--no-collector.pressure \
  --no-collector.diskstats \
  --no-collector.filesystem \
  --no-collector.conntrack \
  --no-collector.infiniband \
  --no-collector.schedstat \
  --no-collector.sockstat \
  --no-collector.thermal_zone \
  --no-collector.udp_queues \


Note that you can leave off all the --nocollector.* arguments, and node_exporter will export lots of metrics about the Raspberry Pi host and the greenhouse_monitor data.

Once the systemd service definitions are in place, you can add and enable them using systemctl, and they will start as soon as your Raspberry Pi boots up and has a network:

sudo systemctl enable
sudo systemctl enable node_exporter

You can troubleshoot these services using:

sudo systemctl status $servicename

The Python script and systemd service definition files are available in the project's GitHub repo.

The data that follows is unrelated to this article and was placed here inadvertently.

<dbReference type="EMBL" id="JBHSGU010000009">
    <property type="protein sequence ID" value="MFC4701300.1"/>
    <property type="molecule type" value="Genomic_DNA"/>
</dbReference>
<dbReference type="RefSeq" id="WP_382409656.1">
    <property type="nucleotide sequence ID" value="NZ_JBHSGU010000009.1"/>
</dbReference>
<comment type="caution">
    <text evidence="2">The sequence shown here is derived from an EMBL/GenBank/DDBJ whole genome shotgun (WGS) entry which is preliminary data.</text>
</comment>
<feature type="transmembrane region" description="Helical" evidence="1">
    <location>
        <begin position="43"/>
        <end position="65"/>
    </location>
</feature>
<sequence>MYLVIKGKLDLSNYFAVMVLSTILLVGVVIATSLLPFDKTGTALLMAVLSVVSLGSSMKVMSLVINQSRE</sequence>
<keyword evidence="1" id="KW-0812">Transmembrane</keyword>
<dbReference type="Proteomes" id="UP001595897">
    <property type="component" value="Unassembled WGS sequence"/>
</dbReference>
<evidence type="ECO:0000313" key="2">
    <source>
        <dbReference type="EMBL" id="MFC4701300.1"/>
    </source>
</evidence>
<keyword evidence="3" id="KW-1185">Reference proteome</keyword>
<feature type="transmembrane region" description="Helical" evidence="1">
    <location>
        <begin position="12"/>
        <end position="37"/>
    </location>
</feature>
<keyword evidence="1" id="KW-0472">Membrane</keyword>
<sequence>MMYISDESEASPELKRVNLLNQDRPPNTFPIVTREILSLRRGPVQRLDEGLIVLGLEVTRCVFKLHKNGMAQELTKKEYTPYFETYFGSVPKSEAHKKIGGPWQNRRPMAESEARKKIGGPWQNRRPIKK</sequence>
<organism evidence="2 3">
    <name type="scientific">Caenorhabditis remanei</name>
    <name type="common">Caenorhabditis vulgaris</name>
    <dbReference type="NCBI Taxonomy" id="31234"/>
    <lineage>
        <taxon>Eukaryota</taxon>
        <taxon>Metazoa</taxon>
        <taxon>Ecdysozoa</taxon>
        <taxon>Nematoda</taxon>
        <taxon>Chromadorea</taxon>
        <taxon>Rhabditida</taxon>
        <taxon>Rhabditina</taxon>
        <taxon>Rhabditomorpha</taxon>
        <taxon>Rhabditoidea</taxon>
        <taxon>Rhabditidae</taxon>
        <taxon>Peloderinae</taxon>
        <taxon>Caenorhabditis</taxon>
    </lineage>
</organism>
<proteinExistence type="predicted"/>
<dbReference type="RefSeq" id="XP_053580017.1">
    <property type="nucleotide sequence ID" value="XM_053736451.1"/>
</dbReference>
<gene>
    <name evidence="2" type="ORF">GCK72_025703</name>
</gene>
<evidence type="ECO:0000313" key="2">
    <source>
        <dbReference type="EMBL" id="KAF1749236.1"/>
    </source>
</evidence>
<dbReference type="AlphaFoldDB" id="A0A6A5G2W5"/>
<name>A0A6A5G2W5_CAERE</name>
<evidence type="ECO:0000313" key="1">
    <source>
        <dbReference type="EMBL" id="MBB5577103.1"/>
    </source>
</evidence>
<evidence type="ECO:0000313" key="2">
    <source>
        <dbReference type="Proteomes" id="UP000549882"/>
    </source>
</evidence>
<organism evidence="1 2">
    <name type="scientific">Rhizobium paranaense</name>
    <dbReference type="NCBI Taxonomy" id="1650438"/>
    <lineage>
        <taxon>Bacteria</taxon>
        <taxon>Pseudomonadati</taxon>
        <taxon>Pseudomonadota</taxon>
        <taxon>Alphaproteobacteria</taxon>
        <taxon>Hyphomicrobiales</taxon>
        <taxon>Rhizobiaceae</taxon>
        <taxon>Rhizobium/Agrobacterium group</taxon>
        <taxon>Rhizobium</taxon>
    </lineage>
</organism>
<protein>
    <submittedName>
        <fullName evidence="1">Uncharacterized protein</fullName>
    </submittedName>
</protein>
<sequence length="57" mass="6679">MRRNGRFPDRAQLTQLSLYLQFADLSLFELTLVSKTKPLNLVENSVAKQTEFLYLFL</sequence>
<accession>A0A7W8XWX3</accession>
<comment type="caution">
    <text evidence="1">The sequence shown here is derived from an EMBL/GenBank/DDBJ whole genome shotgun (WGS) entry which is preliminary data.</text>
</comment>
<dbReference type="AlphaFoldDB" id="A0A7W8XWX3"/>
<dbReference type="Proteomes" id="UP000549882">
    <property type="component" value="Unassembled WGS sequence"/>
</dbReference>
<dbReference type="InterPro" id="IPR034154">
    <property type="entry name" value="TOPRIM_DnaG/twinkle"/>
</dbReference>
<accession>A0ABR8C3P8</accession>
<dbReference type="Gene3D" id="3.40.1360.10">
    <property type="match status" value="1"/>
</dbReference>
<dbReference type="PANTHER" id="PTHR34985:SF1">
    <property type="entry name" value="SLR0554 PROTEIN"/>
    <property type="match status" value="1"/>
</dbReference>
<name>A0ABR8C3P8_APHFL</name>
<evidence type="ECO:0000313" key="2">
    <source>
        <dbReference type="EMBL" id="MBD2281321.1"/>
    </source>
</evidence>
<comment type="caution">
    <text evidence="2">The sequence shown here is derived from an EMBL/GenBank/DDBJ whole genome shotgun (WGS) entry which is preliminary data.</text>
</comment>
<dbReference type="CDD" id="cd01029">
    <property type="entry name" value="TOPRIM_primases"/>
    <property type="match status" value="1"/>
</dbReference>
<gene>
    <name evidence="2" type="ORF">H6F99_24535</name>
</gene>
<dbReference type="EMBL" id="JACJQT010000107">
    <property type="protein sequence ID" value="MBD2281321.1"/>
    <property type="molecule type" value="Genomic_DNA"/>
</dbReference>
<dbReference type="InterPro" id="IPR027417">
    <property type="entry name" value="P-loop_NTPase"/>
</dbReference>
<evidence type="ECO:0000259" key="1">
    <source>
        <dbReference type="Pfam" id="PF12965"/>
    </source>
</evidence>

Restart the Raspberry Pi Zero and start monitoring

When the Raspberry Pi starts, it will start and the node_exporter service. You can visit the node_exporter service using the IP or hostname of the Raspberry Pi running the greenhouse monitor at port 9100 (e.g., http://$ip:9100). Refresh every 11 seconds to see new entries.

Configure the Prometheus server scrape endpoint

Once your greenhouse monitor's Node Exporter is exporting metrics, you can configure the Prometheus service to scrape it. Add the following lines to the prometheus.yml configuration file within the scrape_configs section (replace the IP in the targets with the IP of the device running the greenhouse_monitoring service on your network):

  - job_name: 'greenhouse_monitor'
	# metrics_path defaults to '/metrics'
	# scheme defaults to 'http'.
	- targets: ['']

Prometheus will automatically load the configuration file every few seconds and start scraping your greenhouse monitor. You can verify that it has started scraping (and get its up/down status) by visiting the Prometheus web user interface (UI) targets page at http://$prometheus_host:9090/targets.